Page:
One more quarantine species - the obscure mealybug Pseudococcus viburni (formerly Pseudococcus affinis) - was found in Lazarevsky district for the first time. In the mealybug colonies on cycad plants, the predator beetle Cryptolaemus montrouzieri was observed.

The oak lace bug Corythucha arcuata [7], which was observed in Krasnodar region for the first time in 2015, continues to colonize new territories along the Black Sea coastline.

The bug settling on oak trees was observed along federal motorway Novorossiysk – Sochi and in the local river valleys. As a result, oak trees sustained a considerable damage due to chlorosis and foliage loss.

Indian wax scale Ceroplastes ceriferus was brought to Europe from Taiwan with planting stock of ficus and podocarpus in 1999-2000, first to Netherlands, then to Italy. On the territory of Russia it was first observed in 2015 on deciduous plants cultivated in Olympic village of Imeritinskaya lowland. was discovered on territory of Lazarevskaya village in 2017 C. ceriferus was recorded on a pear tree imported from Italy. Despite all efforts of the pest eradication in 2018, its spreading and establishing at new sites and on various host plants, such as magnolia, ivy and raspberry, continue.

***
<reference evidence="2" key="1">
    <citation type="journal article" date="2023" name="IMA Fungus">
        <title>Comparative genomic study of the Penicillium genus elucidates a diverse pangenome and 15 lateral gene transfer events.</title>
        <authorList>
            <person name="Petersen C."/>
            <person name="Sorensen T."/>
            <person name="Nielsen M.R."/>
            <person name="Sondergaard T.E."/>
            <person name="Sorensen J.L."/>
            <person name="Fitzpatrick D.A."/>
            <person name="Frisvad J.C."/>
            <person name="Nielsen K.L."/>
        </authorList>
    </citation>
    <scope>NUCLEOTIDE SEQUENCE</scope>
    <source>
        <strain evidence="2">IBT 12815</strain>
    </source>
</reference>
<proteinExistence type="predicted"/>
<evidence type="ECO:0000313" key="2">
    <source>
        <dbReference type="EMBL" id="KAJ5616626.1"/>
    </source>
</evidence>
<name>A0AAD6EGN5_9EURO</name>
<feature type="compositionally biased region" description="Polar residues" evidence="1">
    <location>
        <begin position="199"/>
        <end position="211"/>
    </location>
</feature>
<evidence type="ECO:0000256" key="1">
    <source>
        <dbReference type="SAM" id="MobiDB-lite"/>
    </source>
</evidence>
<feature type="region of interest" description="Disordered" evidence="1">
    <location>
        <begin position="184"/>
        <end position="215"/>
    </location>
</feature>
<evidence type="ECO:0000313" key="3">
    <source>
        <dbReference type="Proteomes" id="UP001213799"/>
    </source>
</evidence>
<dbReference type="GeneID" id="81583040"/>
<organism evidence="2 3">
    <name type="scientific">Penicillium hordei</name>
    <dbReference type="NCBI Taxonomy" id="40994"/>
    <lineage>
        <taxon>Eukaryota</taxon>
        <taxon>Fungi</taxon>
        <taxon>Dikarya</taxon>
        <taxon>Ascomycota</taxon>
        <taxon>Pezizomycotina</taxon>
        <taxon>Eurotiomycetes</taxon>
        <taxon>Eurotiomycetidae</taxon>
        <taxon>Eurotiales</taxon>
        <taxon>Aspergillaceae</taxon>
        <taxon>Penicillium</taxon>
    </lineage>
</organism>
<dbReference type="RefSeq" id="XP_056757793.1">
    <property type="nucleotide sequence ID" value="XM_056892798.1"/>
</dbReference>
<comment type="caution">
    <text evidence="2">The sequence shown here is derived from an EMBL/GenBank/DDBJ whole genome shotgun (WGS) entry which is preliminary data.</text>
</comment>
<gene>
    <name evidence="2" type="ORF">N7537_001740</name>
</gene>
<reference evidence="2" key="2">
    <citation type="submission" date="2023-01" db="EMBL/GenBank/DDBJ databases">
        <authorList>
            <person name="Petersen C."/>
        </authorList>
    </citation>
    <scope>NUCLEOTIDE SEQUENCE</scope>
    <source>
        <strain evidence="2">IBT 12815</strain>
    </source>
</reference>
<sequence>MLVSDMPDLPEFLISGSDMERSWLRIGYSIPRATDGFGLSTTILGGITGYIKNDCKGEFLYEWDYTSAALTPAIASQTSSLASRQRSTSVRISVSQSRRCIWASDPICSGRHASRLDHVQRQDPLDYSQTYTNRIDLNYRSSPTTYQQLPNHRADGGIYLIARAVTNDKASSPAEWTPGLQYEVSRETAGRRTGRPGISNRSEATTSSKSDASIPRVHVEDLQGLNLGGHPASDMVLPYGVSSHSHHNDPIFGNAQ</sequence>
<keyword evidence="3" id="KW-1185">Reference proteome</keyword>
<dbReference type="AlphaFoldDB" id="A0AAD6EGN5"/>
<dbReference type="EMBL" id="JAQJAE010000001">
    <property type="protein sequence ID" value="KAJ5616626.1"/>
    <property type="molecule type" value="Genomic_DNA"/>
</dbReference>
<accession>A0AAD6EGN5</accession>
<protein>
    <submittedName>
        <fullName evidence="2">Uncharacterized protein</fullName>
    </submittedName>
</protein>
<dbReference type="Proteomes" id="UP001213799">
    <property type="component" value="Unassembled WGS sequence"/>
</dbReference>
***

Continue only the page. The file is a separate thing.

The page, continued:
Damaged trees species found on territory of Lazarevsky district require constant monitoring of phytosanitary condition to minimize the harm. They include oak trees (damaged by the gall wasp Cynips quercusfolii), willow trees (damaged by poplar lace bug Monosteria unicostata) and palm trees (damaged by South American palm borer Paysandisia archon).

The constant monitoring of agroecosystems is vital for discovery of invasion pathways, estimation of alien species spreading, observation of fresh-established population and introduced natural enemies to control the invaders.

thumbnail Fig. 1.

Leafhopper Metcalfa pruinosa

thumbnail Fig. 2.

Lace bug Corythucha ciliata on a plane tree

thumbnail Fig. 3.

Tortoise wax scale Ceroplastes japonicus on Magnolia tree leaf.

Table 1.

Colonization of plane trees by lace bug Corythucha ciliata

Table 2.

Parasitism rate of Aphelinus mali in the blood aphid population

References

All Tables

Table 1.

Colonization of plane trees by lace bug Corythucha ciliata

Table 2.

Parasitism rate of Aphelinus mali in the blood aphid population

All Figures

thumbnail Fig. 1.

Leafhopper Metcalfa pruinosa

In the text
thumbnail Fig. 2.

Lace bug Corythucha ciliata on a plane tree

In the text
thumbnail Fig. 3.

Tortoise wax scale Ceroplastes japonicus on Magnolia tree leaf.

In the text